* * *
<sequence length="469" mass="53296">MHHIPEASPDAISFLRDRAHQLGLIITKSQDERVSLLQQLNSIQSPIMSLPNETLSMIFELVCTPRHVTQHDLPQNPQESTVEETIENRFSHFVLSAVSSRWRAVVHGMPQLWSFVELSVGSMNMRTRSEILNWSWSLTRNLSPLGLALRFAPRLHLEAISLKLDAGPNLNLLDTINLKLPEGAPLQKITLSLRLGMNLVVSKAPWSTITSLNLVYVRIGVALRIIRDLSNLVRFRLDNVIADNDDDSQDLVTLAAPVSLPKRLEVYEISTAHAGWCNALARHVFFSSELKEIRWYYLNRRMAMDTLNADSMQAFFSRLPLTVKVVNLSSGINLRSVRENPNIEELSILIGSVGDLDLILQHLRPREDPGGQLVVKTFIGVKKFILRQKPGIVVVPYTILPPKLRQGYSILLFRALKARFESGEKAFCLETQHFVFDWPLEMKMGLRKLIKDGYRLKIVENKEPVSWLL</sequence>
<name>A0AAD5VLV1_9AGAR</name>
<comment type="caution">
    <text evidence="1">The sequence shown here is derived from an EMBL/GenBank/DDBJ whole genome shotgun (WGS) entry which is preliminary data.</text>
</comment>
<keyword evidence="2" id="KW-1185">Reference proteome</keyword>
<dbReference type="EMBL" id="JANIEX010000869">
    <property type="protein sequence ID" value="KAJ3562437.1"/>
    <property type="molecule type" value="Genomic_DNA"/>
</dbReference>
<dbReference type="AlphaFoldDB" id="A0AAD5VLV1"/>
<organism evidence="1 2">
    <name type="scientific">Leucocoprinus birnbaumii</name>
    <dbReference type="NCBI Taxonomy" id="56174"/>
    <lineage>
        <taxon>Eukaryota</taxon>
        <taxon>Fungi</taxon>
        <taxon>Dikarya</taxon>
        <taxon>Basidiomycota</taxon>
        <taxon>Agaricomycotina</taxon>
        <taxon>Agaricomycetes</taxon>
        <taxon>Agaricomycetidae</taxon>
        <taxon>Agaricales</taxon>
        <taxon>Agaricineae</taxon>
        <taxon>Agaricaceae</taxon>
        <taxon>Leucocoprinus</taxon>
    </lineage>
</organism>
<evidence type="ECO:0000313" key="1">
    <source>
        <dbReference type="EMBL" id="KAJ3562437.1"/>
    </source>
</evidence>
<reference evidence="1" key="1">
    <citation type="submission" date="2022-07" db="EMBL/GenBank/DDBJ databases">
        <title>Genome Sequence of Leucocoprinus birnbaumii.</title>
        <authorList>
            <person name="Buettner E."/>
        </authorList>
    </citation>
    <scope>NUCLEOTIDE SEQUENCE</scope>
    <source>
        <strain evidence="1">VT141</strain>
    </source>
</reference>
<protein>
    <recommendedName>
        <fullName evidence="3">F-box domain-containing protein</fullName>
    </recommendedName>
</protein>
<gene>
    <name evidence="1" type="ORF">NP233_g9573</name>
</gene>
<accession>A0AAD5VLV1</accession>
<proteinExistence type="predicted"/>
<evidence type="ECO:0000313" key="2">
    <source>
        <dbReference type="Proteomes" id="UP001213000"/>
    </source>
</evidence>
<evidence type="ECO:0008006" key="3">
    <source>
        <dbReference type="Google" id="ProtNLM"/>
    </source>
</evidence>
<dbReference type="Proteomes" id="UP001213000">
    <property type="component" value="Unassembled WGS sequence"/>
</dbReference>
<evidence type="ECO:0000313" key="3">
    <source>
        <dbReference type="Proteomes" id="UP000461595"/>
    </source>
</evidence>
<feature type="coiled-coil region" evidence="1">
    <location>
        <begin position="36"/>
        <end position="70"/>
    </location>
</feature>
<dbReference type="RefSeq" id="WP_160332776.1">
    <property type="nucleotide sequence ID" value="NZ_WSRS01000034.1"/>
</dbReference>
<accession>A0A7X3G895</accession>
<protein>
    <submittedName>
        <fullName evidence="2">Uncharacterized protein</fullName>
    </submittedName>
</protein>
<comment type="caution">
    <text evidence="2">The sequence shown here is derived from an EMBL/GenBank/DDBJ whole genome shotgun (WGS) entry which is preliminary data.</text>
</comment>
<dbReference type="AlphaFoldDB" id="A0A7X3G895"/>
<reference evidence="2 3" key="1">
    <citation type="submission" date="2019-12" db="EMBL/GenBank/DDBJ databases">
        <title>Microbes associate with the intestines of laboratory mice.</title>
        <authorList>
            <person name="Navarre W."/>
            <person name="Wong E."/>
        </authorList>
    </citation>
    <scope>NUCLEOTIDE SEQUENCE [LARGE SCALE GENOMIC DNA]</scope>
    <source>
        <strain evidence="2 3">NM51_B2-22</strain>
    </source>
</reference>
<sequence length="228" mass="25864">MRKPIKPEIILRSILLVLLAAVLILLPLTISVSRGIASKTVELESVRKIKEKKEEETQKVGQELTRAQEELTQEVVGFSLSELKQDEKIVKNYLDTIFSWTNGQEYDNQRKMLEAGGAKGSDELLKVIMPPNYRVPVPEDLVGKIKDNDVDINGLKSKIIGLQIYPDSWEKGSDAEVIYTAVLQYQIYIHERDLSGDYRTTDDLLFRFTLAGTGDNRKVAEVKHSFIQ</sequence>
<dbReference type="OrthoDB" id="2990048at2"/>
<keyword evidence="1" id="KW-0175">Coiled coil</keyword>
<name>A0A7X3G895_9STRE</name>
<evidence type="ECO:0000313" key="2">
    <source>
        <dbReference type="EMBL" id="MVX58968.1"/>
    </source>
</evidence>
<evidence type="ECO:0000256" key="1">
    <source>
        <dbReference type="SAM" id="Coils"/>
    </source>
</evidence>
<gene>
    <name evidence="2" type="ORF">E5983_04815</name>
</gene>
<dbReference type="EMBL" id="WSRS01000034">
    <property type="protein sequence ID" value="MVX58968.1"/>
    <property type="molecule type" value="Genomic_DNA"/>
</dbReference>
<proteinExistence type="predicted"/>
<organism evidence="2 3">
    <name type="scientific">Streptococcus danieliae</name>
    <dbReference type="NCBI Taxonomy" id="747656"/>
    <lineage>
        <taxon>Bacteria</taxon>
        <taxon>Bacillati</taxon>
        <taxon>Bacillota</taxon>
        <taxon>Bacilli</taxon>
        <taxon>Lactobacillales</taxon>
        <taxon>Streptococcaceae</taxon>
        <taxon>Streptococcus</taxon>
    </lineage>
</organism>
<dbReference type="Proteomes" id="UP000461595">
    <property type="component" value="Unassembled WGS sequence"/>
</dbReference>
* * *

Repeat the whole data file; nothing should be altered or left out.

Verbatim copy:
<sequence length="469" mass="53296">MHHIPEASPDAISFLRDRAHQLGLIITKSQDERVSLLQQLNSIQSPIMSLPNETLSMIFELVCTPRHVTQHDLPQNPQESTVEETIENRFSHFVLSAVSSRWRAVVHGMPQLWSFVELSVGSMNMRTRSEILNWSWSLTRNLSPLGLALRFAPRLHLEAISLKLDAGPNLNLLDTINLKLPEGAPLQKITLSLRLGMNLVVSKAPWSTITSLNLVYVRIGVALRIIRDLSNLVRFRLDNVIADNDDDSQDLVTLAAPVSLPKRLEVYEISTAHAGWCNALARHVFFSSELKEIRWYYLNRRMAMDTLNADSMQAFFSRLPLTVKVVNLSSGINLRSVRENPNIEELSILIGSVGDLDLILQHLRPREDPGGQLVVKTFIGVKKFILRQKPGIVVVPYTILPPKLRQGYSILLFRALKARFESGEKAFCLETQHFVFDWPLEMKMGLRKLIKDGYRLKIVENKEPVSWLL</sequence>
<name>A0AAD5VLV1_9AGAR</name>
<comment type="caution">
    <text evidence="1">The sequence shown here is derived from an EMBL/GenBank/DDBJ whole genome shotgun (WGS) entry which is preliminary data.</text>
</comment>
<keyword evidence="2" id="KW-1185">Reference proteome</keyword>
<dbReference type="EMBL" id="JANIEX010000869">
    <property type="protein sequence ID" value="KAJ3562437.1"/>
    <property type="molecule type" value="Genomic_DNA"/>
</dbReference>
<dbReference type="AlphaFoldDB" id="A0AAD5VLV1"/>
<organism evidence="1 2">
    <name type="scientific">Leucocoprinus birnbaumii</name>
    <dbReference type="NCBI Taxonomy" id="56174"/>
    <lineage>
        <taxon>Eukaryota</taxon>
        <taxon>Fungi</taxon>
        <taxon>Dikarya</taxon>
        <taxon>Basidiomycota</taxon>
        <taxon>Agaricomycotina</taxon>
        <taxon>Agaricomycetes</taxon>
        <taxon>Agaricomycetidae</taxon>
        <taxon>Agaricales</taxon>
        <taxon>Agaricineae</taxon>
        <taxon>Agaricaceae</taxon>
        <taxon>Leucocoprinus</taxon>
    </lineage>
</organism>
<evidence type="ECO:0000313" key="1">
    <source>
        <dbReference type="EMBL" id="KAJ3562437.1"/>
    </source>
</evidence>
<reference evidence="1" key="1">
    <citation type="submission" date="2022-07" db="EMBL/GenBank/DDBJ databases">
        <title>Genome Sequence of Leucocoprinus birnbaumii.</title>
        <authorList>
            <person name="Buettner E."/>
        </authorList>
    </citation>
    <scope>NUCLEOTIDE SEQUENCE</scope>
    <source>
        <strain evidence="1">VT141</strain>
    </source>
</reference>
<protein>
    <recommendedName>
        <fullName evidence="3">F-box domain-containing protein</fullName>
    </recommendedName>
</protein>
<gene>
    <name evidence="1" type="ORF">NP233_g9573</name>
</gene>
<accession>A0AAD5VLV1</accession>
<proteinExistence type="predicted"/>
<evidence type="ECO:0000313" key="2">
    <source>
        <dbReference type="Proteomes" id="UP001213000"/>
    </source>
</evidence>
<evidence type="ECO:0008006" key="3">
    <source>
        <dbReference type="Google" id="ProtNLM"/>
    </source>
</evidence>
<dbReference type="Proteomes" id="UP001213000">
    <property type="component" value="Unassembled WGS sequence"/>
</dbReference>
<evidence type="ECO:0000313" key="3">
    <source>
        <dbReference type="Proteomes" id="UP000461595"/>
    </source>
</evidence>
<feature type="coiled-coil region" evidence="1">
    <location>
        <begin position="36"/>
        <end position="70"/>
    </location>
</feature>
<dbReference type="RefSeq" id="WP_160332776.1">
    <property type="nucleotide sequence ID" value="NZ_WSRS01000034.1"/>
</dbReference>
<accession>A0A7X3G895</accession>
<protein>
    <submittedName>
        <fullName evidence="2">Uncharacterized protein</fullName>
    </submittedName>
</protein>
<comment type="caution">
    <text evidence="2">The sequence shown here is derived from an EMBL/GenBank/DDBJ whole genome shotgun (WGS) entry which is preliminary data.</text>
</comment>
<dbReference type="AlphaFoldDB" id="A0A7X3G895"/>
<reference evidence="2 3" key="1">
    <citation type="submission" date="2019-12" db="EMBL/GenBank/DDBJ databases">
        <title>Microbes associate with the intestines of laboratory mice.</title>
        <authorList>
            <person name="Navarre W."/>
            <person name="Wong E."/>
        </authorList>
    </citation>
    <scope>NUCLEOTIDE SEQUENCE [LARGE SCALE GENOMIC DNA]</scope>
    <source>
        <strain evidence="2 3">NM51_B2-22</strain>
    </source>
</reference>
<sequence length="228" mass="25864">MRKPIKPEIILRSILLVLLAAVLILLPLTISVSRGIASKTVELESVRKIKEKKEEETQKVGQELTRAQEELTQEVVGFSLSELKQDEKIVKNYLDTIFSWTNGQEYDNQRKMLEAGGAKGSDELLKVIMPPNYRVPVPEDLVGKIKDNDVDINGLKSKIIGLQIYPDSWEKGSDAEVIYTAVLQYQIYIHERDLSGDYRTTDDLLFRFTLAGTGDNRKVAEVKHSFIQ</sequence>
<dbReference type="OrthoDB" id="2990048at2"/>
<keyword evidence="1" id="KW-0175">Coiled coil</keyword>
<name>A0A7X3G895_9STRE</name>
<evidence type="ECO:0000313" key="2">
    <source>
        <dbReference type="EMBL" id="MVX58968.1"/>
    </source>
</evidence>
<evidence type="ECO:0000256" key="1">
    <source>
        <dbReference type="SAM" id="Coils"/>
    </source>
</evidence>
<gene>
    <name evidence="2" type="ORF">E5983_04815</name>
</gene>
<dbReference type="EMBL" id="WSRS01000034">
    <property type="protein sequence ID" value="MVX58968.1"/>
    <property type="molecule type" value="Genomic_DNA"/>
</dbReference>
<proteinExistence type="predicted"/>
<organism evidence="2 3">
    <name type="scientific">Streptococcus danieliae</name>
    <dbReference type="NCBI Taxonomy" id="747656"/>
    <lineage>
        <taxon>Bacteria</taxon>
        <taxon>Bacillati</taxon>
        <taxon>Bacillota</taxon>
        <taxon>Bacilli</taxon>
        <taxon>Lactobacillales</taxon>
        <taxon>Streptococcaceae</taxon>
        <taxon>Streptococcus</taxon>
    </lineage>
</organism>
<dbReference type="Proteomes" id="UP000461595">
    <property type="component" value="Unassembled WGS sequence"/>
</dbReference>